This condition is very common, is costly with hospitalizations and rehospitalizations being tremendously expensive. We have new drugs and devices to manage these patients. But really integrating this into care has been a challenge. We see a large number of hospitalizations that continue to rise. About 1 in 4 patients are rehospitalized within 30 days after a heart failure hospitalization. There's a high mortality risk. So even despite the additional medications we have to manage these patients, there are these incredible challenges.

Now, one of the things that's been recognized why patients with heart failure have multiple comorbidities are lots of processes that drive the pathophysiology can lead to decompensation and ultimately hospitalization or other types of worsened heart failure events. This really incredible role that congestion plays. So that volume overload, the systemic congestion, specifically pulmonary congestion, elevated pressures being a key trigger for that worsening or decompensation of heart failure.

And so detection of congestion, particularly early, is so critical for potentially being able to intervene prior to hospitalization or to adequately treat patients to prevent rehospitalization or re-decompensation of heart failure. So Marat, from your perspective, really, is congestion literally that key element that's driving so many of the decompensations that lead to hospitalization?

Dr Fudim: Yeah, for sure. I mean, I think maybe to take a step back even is that congestion is, everybody thinks of congestion, and has probably something different in mind. I think congestion probably as you hinted towards, could indicate a fluid overloaded state. But in many cases it's simply the state of the heart being under strain. This might be a high-pressure state. It might or might not actually be associated with significant volume overload. And maybe we'll talk a little bit about it later. But the truth to that is, at the end of the day when the patient presents the emergency room or to that clinic with complaints of shortness of breath or the inability to lie flat or swellings, that somehow that body decompensated and has now reached a state that is overloaded.

But it can mean a lot of different things. And I think when we talk about technologies is that many different technologies measure different things. So congestion means different things, and technologies measure different things. So it doesn't have to mean always the same thing. But yes, the universal truth is when that patient hits the emergency room, he or she is congested.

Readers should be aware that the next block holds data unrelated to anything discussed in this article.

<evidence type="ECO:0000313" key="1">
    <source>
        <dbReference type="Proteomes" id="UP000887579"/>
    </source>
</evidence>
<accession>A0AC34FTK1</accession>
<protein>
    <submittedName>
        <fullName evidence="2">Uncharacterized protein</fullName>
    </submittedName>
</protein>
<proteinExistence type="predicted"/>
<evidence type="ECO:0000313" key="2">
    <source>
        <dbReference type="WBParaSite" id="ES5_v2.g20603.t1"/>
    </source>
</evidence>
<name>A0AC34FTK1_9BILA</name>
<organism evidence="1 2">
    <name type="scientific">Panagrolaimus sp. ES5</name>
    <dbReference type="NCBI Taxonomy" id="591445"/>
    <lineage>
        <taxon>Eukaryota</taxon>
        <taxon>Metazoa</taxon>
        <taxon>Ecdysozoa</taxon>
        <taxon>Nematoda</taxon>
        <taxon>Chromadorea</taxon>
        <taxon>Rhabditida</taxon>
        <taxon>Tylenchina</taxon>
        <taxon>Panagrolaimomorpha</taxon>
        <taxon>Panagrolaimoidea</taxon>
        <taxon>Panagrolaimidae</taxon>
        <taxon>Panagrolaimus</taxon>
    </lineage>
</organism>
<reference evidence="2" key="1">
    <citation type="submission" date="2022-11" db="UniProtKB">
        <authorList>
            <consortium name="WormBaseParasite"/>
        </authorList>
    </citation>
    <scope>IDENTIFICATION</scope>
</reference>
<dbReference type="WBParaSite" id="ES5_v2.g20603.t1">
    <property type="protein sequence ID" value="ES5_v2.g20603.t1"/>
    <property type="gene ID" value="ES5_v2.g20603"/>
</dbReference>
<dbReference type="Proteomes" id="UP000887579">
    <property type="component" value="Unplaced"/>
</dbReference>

Dr Fonarow: And I think one of the things that technology's given us insight to be able to look back on those patients that have had various forms of monitoring, that we can often see it is in days to actually weeks prior to that decompensation that's so overt leading to hospitalization that you are starting to see subclinical elevation in filling pressures, or subclinical rise in that the volume, or other ways of detecting congestion, to where we could get a window with accurate detection to be able to intervene in a way to prevent the patient getting to the point of needing to present to the emergency room or needing an urgent outpatient visit.

So that understanding, that recognition early of congestion can be so important. But we realize there these incredible challenges if we look just by a traditional history and physical exam or monitoring daily weights, it doesn't have that sensitivity or specificity that we really need to be truly actionable. Now, your point about how congestion is really at a central theme, we've seen so many data points directly and indirectly that when no matter how you detect congestion, it's associated with worsened symptoms, higher risk of hospitalization rate, hospitalization and mortality, whether you define that by overt physical exam findings, whether you define it by pulmonary congestion on x-ray, whether it's assessed through biomarkers or more directly measured with planted hemodynamic sensors or noninvasive detection. So there's clearly symptomatic and prognostic significance to congestion. So we've got it as key characteristic, it has prognostic significance. Maybe you can tell us a little bit about some of the underlying thoughts of what are those triggers to congestion and then a little bit more of the technology that we can use to detect it.